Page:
INDIANAPOLIS — The signs adorned the arena and every t-shirt hung over every seat in Bankers Life Fieldhouse before Friday night’s Game 3.
“Gold don’t quit,” they read.
Grammatical issues aside, that may be true. But after the Celtics’ 104-96 Game 3 victory, the gold-clad Pacers could be fired as soon as Sunday afternoon.
he Celtics proved they could deal with their foe in the first two games of this first round series and on into the first quarter here Friday night.
But the question remained as to whether they could survive themselves.
They ultimately did, but they took a circuitous route through the Indiana night, going from 15 up to five down to seven up to a two-point game with five minutes left.
The Bostonians didn’t get to safety until after Kyrie Irving had hit Al Horford for a pair of jumpers, the first a 3-pointer, and the Pacers had run out of whatever limited offensive gas they had left in their tank.
In the end, it was, for the Celtics, good enough. And that’s all that really mattered as they left the floor and looked ahead to the chance to close this series out and move on to what would no doubt be a date with Milwaukee — an opponent against whom the Celtics won’t so easily be forgiven their lulls.
Perhaps the early going was too easy for the Celtics. But it wasn’t as if the Pacers’ grit should have come as any surprise to the C’s. This team, after all, had hustled to remain in the middle of the Eastern Conference playoff seeding after losing its best player, Victor Oladipo.
Yet the Celtics still flirted with disaster after rolling out to a large early lead, even though they’d said just days before that Golden State blowing a 31-point advantage and losing Game 2 to the Clippers had scared them straight.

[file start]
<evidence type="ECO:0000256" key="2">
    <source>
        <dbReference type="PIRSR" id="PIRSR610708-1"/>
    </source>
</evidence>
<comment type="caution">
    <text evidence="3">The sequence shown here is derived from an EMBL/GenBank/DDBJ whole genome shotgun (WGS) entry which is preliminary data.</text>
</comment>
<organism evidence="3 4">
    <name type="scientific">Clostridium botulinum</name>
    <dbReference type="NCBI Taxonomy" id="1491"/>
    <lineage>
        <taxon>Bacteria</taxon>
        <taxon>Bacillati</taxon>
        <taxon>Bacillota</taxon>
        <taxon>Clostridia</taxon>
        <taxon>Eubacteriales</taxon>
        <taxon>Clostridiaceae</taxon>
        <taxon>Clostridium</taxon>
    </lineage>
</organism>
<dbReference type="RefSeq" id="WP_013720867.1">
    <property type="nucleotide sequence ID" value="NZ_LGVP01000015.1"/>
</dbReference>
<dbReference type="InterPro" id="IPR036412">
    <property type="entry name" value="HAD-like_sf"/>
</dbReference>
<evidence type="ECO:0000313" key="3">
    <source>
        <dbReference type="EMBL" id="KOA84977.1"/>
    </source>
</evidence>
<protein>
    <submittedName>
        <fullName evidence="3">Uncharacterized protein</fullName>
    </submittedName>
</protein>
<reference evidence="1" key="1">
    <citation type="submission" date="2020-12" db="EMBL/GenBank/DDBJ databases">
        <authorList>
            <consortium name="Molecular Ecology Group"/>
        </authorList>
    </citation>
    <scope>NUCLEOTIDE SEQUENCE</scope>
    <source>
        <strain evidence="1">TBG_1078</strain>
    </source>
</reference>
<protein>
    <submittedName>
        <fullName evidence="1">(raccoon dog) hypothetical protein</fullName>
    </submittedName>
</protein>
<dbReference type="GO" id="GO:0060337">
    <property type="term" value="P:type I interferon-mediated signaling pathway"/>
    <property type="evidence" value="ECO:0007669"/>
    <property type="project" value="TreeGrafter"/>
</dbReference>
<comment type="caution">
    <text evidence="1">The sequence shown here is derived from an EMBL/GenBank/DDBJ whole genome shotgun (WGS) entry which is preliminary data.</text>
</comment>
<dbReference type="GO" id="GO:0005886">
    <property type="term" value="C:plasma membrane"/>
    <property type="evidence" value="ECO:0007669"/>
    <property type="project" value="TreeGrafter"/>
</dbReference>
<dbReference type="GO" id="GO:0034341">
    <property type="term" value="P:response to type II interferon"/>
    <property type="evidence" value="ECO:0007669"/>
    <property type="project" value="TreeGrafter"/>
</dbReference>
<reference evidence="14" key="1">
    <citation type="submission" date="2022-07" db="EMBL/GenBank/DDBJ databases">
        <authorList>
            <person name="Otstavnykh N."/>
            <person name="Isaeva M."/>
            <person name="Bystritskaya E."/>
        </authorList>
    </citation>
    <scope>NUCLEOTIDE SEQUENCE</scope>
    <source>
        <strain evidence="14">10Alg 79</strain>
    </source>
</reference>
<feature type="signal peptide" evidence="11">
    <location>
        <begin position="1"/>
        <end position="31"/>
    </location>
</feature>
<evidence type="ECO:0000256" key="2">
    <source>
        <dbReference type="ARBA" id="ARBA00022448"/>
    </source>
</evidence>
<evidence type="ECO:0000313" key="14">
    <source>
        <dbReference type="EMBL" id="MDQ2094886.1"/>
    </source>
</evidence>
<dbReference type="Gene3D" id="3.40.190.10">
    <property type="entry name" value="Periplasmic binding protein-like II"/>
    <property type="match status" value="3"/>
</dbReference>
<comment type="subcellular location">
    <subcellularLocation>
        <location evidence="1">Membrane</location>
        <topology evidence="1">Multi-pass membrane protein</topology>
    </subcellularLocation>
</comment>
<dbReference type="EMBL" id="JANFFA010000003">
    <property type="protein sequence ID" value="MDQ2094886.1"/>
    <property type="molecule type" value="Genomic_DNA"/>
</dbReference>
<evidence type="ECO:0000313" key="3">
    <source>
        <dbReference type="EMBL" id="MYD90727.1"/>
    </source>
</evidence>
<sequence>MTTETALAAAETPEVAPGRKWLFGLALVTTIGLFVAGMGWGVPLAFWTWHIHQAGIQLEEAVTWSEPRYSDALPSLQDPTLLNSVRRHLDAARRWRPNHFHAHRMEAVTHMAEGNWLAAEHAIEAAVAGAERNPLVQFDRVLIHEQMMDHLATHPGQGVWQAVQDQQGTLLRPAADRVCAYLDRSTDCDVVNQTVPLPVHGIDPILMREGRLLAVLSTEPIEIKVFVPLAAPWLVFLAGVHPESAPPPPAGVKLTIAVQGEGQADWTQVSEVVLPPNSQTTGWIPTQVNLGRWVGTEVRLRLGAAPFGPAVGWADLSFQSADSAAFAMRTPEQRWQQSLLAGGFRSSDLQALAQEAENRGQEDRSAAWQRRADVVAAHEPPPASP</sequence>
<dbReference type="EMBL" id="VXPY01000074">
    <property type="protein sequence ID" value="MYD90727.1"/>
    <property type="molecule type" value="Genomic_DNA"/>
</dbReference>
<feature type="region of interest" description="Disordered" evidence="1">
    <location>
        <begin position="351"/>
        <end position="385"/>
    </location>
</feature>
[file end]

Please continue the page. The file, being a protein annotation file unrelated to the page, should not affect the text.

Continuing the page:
But they didn’t play smart enough offensively or hard enough at the other end of the floor while Indiana was making the counterpunch you just knew was coming.
It was as if they were given the option of doing this the easy way or the hard way and replied, “Dude, I mean, have you watched us this season?”
The game may have been hard to fathom at times, but it was utterly 2018-19 Celtic.
In one breath, they showed the kind of precision and depth that had them ticketed for a deep playoff run.
In the next breath, they showed why they’re so hard to trust.
The evening didn’t begin so well for the Celtics. An Aron Baynes missed 3-pointer, a Horford foul leading to one of two free throws by Myles Turner, a Baynes turnover and a Bojan Bogdanovic layup.
Brad Stevens has called quick timeouts before, but he felt no need just a stumbling minute into this one. And his faith — or, rather, lack of overt anger — was rewarded. The Celtics scored the next nine points, evidently choosing to avoid falling behind by eight, as they’d done in the opening period of the first two games.
Here they scored 41 points in the frame and led by as many as 15 before settling for a 13-point edge.
Life was good for the Celtics. The Pacer patrons would release a collective groan with each 3-pointer the visitors would drain. And the C’s hit a bunch of them. Ten times they set up beyond the arc and launched. Eight times the shot found the strings.
The Pacers shot 52.6 percent from the floor in the first quarter and were still left in the Green dust.
Soon the Celtics would restore the 15-point cushion, and they were hitting enough to keep Indiana from getting any ideas. Then the C’s began hitting just iron, and the clanging became the soundtrack to a Pacer comeback.
And if you’d forgotten the fact the Shamrocks had 12 times this season given up double figure leads and lost, well, here was a bad reminder for your Good Friday.
The spread was at a dozen, 52-40, when the C’s surrendered 12 straight points. Irving gave them back the lead with a trey, and Gordon Hayward stuck a 15-footer, but the Pacers outscored them, 9-2, on the way to halftime.
No matter how much the Celtics might have wanted to put this job to rest early with Game 4 just 38 hours away, they would not be able to punch out until they’d worked a full shift.